Enter your name.

Account for spaces at the end of the last name
If we used lastIndexOf(" ") as substring parameters for the middle and last names like we did in this example, and the user hit the space bar after entering their full name, we'd end up with a useless script. To avoid that potential error, we'll use the optional 2nd parameter available to the indexOf() method as substring parameters for our middle and last name.

string.indexOf(" ",5)

To refresh your memory, the 2nd parameter specifies where in the string to begin searching for the 1st parameter. The above statement is saying, find the first instance of a space but start looking at position 5.

This is safer than relying on lastIndexOf(" ") because lastIndexOf(" ") will only produce expected results if there are no spaces at the end of the last name.

Since either parameter can be any expression representing an integer, and we have no idea at which position the 2nd space will be, we can say:
string.indexOf(" ",string.indexOf(" ")+1)
This statement is saying, "look for the first occurrence of a space starting after the first occurrence of a space". It will always return the space immediately following the middle name, assuming there are no spaces before the first name and no more than one space around the middle name. Using this technique, we are no longer reliant on the last instance of a space to find the individual names. Because of this, there can be as many spaces at the end as the reckless user wants to put there.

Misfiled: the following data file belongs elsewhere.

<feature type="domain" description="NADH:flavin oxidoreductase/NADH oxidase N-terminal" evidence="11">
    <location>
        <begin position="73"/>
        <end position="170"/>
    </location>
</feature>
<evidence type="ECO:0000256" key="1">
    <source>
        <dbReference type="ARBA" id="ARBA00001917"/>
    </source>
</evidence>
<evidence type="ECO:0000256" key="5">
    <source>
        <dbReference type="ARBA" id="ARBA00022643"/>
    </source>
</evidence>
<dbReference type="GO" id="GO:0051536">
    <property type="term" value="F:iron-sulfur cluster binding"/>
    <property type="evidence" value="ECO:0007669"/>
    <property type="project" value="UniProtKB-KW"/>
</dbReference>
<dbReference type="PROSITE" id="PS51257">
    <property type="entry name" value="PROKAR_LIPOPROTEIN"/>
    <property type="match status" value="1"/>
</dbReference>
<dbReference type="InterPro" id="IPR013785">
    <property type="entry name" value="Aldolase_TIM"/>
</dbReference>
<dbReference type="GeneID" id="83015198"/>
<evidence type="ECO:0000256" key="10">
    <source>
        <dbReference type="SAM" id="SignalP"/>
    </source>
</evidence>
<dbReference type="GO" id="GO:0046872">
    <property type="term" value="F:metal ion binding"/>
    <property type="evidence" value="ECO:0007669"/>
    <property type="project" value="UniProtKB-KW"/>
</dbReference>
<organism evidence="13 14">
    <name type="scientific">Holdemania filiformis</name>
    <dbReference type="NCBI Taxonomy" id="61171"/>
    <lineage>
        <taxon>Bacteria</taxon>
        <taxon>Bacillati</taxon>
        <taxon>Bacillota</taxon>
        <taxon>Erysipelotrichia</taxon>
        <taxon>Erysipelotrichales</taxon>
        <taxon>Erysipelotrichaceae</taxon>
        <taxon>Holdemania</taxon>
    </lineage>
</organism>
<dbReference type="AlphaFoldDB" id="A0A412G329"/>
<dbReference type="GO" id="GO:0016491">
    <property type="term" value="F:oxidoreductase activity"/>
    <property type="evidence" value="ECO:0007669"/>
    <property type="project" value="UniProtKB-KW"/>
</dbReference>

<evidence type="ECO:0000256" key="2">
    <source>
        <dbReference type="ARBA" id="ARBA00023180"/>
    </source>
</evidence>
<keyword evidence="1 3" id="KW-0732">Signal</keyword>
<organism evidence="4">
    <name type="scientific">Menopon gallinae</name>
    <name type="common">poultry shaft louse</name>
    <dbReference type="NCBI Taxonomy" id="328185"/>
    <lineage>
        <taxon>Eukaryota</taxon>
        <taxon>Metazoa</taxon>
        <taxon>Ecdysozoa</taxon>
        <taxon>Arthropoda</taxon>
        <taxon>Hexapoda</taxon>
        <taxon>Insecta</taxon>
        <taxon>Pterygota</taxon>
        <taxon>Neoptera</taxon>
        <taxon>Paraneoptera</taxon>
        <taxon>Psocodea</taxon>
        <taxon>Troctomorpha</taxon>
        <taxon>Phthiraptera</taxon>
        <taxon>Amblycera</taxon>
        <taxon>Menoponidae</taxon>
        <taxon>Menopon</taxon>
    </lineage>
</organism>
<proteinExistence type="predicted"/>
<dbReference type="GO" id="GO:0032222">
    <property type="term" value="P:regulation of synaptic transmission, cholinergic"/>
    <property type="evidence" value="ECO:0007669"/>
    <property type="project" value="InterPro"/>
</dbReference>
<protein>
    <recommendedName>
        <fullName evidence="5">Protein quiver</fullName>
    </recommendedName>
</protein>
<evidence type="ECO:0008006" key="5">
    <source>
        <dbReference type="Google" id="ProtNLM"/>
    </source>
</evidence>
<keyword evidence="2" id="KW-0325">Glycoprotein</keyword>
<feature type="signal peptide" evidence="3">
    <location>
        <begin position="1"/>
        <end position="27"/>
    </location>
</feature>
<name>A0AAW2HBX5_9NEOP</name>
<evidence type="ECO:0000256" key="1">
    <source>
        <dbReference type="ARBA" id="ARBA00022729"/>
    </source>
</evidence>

Now this statement can be used as the second parameter of substring to find the middle name, and the first parameter of substring to find the last name:
var yourName = "billy bob zeek"

var whereToLook = yourName.indexOf(" ",yourName.indexOf(" ")+1)
// look for the first instance of a space starting after the first instance of a space

var middleName = yourName.substring(yourName.indexOf(" "),whereToLook)

var lastName = yourName.substring(whereToLook, yourName.length)
Now lets talk about the return keywords used throughout the function. The return keyword will return the value of the variable we specify, back to where it is called from.

A function will only return one value. But by using an argument and some if statements, we can cause the function to return 3 different values. The catch is that you must call the function 3 times, specifying a different value for the argument each time. This construct allows us to avoid writing 4 different functions for each of the 4 values we need.

Even though our script now accounts for spaces at the end of the last name, we still have assumed an awful lot with this script. We've assumed that the user will not place spaces before the first name, and more than one space before and after the middle name. As you know, you can never make assumptions like this about users.

Accounting for any additional spaces throughout the string.

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